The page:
Since the Tax Act was approved, short duration, tax-efficient portfolios have seen a notable shift toward corporate bonds. These investment allocation decisions are being made based on more attractive corporate yields vs. duration-neutral, tax-adjusted municipals. In today's blog, we explore the factors that have influenced municipal relative value in the past and provide some additional insights for crossover buyers.
Over the last 10 years, the relative ratio on a two-year, AAA-rated, general obligation (GO) municipal bond vs. a comparable maturity Treasury has fluctuated between a low of 57% and a high of 328%:
Source: Refinitiv TM3/MMD
This ratio is quite simply a function of anything that affects the supply / demand dynamics for municipal bonds. For example, changes to tax rates, the absolute level of interest rates and real or perceived (thank you, Meredith Whitney) credit quality, can all lead buyers toward or away from municipals. Seasonality of municipal bond reinvestment also plays a role in demand, with significantly higher amounts of bonds maturing in June, July and August. This imbalance fades in the September to November period and can result in some underperformance during these months. While the impact of supply is best viewed on a "net" basis, the range of absolute issuance has been staggering. We reached record levels of municipal new issuance in 2016 at nearly $450B, but have also experienced some droughts with less than $300B in 2011.
Tax reform has challenged the municipal market in 2018 on both sides of the supply / demand equation. The provision in the Tax Act restricting advance refunding issuance is responsible for a sharp reduction in new issue volumes during 2018. Secondary bid lists have helped the availability of bonds in the longer end of the curve somewhat (and hence the relative values) but not so much in the short end. The much lower 21% corporate tax rate has materially reduced demand from corporations. It is important to note, however, that individuals continue to make up the majority of the municipal bond buyers and changes to the personal tax rates were more muted. Further, it appears corporations and property casualty insurers are bigger players in the long end of the curve. Concerns over their future participation in the market may actually be increasing overall demand for short-duration municipals, as more traditional muni buyers elect to stay shorter and avoid that uncertainty.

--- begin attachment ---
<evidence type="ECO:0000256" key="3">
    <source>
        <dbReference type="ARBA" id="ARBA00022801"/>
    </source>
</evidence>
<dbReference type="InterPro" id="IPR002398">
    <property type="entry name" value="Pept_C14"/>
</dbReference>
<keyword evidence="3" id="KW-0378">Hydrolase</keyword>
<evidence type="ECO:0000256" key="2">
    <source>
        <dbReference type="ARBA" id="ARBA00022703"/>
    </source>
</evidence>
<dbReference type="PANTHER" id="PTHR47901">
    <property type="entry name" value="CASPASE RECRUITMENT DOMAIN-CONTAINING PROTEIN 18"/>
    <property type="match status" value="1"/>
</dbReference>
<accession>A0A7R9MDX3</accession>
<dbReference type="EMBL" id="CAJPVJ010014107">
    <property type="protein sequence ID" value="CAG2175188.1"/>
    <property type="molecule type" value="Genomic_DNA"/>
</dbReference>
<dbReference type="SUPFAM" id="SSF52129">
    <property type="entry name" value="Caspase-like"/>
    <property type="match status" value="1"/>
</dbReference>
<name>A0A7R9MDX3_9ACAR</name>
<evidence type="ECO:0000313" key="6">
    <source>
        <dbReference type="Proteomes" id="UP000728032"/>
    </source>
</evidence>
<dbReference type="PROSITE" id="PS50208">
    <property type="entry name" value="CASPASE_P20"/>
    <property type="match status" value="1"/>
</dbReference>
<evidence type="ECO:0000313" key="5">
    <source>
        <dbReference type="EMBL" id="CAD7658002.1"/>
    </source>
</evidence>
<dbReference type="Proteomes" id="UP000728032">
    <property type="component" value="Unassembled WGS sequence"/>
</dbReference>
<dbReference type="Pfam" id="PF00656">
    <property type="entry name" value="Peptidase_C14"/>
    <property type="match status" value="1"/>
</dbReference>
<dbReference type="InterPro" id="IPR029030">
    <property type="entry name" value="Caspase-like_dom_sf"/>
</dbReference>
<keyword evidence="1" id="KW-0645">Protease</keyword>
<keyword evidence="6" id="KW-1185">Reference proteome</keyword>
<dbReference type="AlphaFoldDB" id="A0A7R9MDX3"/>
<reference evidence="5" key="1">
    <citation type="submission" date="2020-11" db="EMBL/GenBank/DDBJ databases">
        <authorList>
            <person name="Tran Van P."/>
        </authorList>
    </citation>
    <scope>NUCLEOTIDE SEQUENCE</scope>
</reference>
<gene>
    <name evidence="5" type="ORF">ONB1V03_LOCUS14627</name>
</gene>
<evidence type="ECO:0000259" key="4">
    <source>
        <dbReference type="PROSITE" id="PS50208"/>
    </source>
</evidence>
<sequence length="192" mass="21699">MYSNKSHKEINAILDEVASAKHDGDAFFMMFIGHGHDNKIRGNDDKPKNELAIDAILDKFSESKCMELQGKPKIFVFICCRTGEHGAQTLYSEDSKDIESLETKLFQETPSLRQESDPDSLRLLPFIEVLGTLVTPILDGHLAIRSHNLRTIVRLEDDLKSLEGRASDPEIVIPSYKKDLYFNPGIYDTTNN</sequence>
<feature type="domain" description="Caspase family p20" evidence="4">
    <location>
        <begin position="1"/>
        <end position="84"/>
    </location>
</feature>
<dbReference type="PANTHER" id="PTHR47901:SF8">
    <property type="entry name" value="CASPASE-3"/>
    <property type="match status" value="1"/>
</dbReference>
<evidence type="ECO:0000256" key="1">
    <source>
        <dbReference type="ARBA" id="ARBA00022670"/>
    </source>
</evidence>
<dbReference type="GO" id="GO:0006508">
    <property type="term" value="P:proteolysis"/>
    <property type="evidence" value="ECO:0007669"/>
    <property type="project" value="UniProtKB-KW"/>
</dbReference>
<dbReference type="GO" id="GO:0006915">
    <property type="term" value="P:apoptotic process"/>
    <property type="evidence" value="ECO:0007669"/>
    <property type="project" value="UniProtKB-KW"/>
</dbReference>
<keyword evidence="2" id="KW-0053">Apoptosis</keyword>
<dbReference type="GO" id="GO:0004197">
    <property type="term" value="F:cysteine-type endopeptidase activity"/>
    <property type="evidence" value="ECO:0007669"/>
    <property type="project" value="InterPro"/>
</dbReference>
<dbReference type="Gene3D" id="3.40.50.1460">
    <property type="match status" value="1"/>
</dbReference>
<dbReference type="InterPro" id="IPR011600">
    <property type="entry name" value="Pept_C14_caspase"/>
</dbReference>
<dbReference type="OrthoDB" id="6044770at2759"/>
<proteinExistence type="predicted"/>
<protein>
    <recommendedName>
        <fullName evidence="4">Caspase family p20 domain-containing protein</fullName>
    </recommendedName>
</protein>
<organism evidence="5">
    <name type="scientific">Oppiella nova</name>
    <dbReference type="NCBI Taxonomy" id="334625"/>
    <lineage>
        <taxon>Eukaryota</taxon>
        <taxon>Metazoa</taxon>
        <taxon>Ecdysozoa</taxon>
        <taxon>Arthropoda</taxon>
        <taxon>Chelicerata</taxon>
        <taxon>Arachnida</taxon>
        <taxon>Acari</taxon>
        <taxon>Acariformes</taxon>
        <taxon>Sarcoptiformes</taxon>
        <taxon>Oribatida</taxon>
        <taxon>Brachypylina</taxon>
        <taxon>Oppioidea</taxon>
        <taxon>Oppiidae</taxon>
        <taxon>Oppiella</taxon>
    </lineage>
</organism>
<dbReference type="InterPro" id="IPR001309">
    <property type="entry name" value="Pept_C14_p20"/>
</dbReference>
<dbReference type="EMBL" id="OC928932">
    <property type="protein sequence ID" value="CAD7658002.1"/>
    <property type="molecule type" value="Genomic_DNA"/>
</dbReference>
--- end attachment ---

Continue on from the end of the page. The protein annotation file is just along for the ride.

Looking forward, what could change these dynamics and lead to more attractive relative valuations for municipals? Democrats have regained control of the House, and there is some speculation one of the first items on the agenda may be a massive infrastructure deal, potentially reaching $1-$1.5 trillion. There seems to be common ground on infrastructure needs and spending, however the growing national debt presents a big challenge to overcome at the federal level. Twenty new governors were elected during the mid-term elections, with both Republican and Democratic candidates running on campaigns promising to rebuild infrastructure. So even if Congress is not successful with a massive program, we should still see an uptick in new projects in 2019 led by state and local governments, which may in turn lead to relative value improvements.
Bloomberg, "New Governors Eye Infrastructure as Trump's Plan Languishes", Amanda Albright and Danielle Moran, November 14, 2018
CNBC, "'Another Trillion in Debt, Here we Come': Cohn Sees Trump Working with Democrats on Infrastructure", Thomas Franck, September 18, 2018